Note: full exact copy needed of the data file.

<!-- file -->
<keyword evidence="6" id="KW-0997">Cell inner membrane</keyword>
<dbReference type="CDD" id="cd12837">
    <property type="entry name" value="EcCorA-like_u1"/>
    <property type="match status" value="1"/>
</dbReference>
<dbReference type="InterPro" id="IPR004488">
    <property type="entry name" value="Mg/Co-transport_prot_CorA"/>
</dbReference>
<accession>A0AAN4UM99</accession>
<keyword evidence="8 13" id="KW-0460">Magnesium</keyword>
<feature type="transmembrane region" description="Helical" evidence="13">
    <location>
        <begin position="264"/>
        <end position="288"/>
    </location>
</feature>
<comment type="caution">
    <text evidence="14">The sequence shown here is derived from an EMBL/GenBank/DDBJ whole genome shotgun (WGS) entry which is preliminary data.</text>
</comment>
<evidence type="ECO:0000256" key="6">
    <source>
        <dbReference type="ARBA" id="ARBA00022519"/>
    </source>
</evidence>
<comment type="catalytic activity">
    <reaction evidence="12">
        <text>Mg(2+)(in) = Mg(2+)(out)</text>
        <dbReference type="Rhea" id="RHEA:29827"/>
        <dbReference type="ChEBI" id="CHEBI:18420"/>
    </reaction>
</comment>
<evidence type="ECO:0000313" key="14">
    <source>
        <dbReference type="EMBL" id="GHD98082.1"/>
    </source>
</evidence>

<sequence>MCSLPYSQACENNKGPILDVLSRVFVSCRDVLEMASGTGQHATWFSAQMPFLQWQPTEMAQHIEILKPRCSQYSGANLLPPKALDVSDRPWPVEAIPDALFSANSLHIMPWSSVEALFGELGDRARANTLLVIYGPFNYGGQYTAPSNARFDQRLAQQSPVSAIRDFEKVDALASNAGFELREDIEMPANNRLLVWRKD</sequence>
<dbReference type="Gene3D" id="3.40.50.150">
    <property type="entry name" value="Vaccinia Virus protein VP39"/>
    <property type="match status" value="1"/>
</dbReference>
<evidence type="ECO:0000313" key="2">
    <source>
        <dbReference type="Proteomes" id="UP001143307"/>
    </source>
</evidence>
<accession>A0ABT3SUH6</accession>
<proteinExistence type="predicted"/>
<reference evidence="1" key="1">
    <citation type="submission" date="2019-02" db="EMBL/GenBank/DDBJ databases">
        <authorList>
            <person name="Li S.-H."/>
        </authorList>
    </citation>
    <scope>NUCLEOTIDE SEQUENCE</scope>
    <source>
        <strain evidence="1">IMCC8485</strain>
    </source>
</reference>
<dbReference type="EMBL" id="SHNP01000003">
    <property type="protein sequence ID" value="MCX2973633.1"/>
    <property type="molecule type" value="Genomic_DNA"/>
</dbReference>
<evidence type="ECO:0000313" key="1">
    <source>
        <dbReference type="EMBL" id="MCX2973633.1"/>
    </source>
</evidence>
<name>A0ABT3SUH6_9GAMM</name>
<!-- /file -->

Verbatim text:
<keyword evidence="6" id="KW-0997">Cell inner membrane</keyword>
<dbReference type="CDD" id="cd12837">
    <property type="entry name" value="EcCorA-like_u1"/>
    <property type="match status" value="1"/>
</dbReference>
<dbReference type="InterPro" id="IPR004488">
    <property type="entry name" value="Mg/Co-transport_prot_CorA"/>
</dbReference>
<accession>A0AAN4UM99</accession>
<keyword evidence="8 13" id="KW-0460">Magnesium</keyword>
<feature type="transmembrane region" description="Helical" evidence="13">
    <location>
        <begin position="264"/>
        <end position="288"/>
    </location>
</feature>
<comment type="caution">
    <text evidence="14">The sequence shown here is derived from an EMBL/GenBank/DDBJ whole genome shotgun (WGS) entry which is preliminary data.</text>
</comment>
<evidence type="ECO:0000256" key="6">
    <source>
        <dbReference type="ARBA" id="ARBA00022519"/>
    </source>
</evidence>
<comment type="catalytic activity">
    <reaction evidence="12">
        <text>Mg(2+)(in) = Mg(2+)(out)</text>
        <dbReference type="Rhea" id="RHEA:29827"/>
        <dbReference type="ChEBI" id="CHEBI:18420"/>
    </reaction>
</comment>
<evidence type="ECO:0000313" key="14">
    <source>
        <dbReference type="EMBL" id="GHD98082.1"/>
    </source>
</evidence>

<sequence>MCSLPYSQACENNKGPILDVLSRVFVSCRDVLEMASGTGQHATWFSAQMPFLQWQPTEMAQHIEILKPRCSQYSGANLLPPKALDVSDRPWPVEAIPDALFSANSLHIMPWSSVEALFGELGDRARANTLLVIYGPFNYGGQYTAPSNARFDQRLAQQSPVSAIRDFEKVDALASNAGFELREDIEMPANNRLLVWRKD</sequence>
<dbReference type="Gene3D" id="3.40.50.150">
    <property type="entry name" value="Vaccinia Virus protein VP39"/>
    <property type="match status" value="1"/>
</dbReference>
<evidence type="ECO:0000313" key="2">
    <source>
        <dbReference type="Proteomes" id="UP001143307"/>
    </source>
</evidence>
<accession>A0ABT3SUH6</accession>
<proteinExistence type="predicted"/>
<reference evidence="1" key="1">
    <citation type="submission" date="2019-02" db="EMBL/GenBank/DDBJ databases">
        <authorList>
            <person name="Li S.-H."/>
        </authorList>
    </citation>
    <scope>NUCLEOTIDE SEQUENCE</scope>
    <source>
        <strain evidence="1">IMCC8485</strain>
    </source>
</reference>
<dbReference type="EMBL" id="SHNP01000003">
    <property type="protein sequence ID" value="MCX2973633.1"/>
    <property type="molecule type" value="Genomic_DNA"/>
</dbReference>
<evidence type="ECO:0000313" key="1">
    <source>
        <dbReference type="EMBL" id="MCX2973633.1"/>
    </source>
</evidence>
<name>A0ABT3SUH6_9GAMM</name>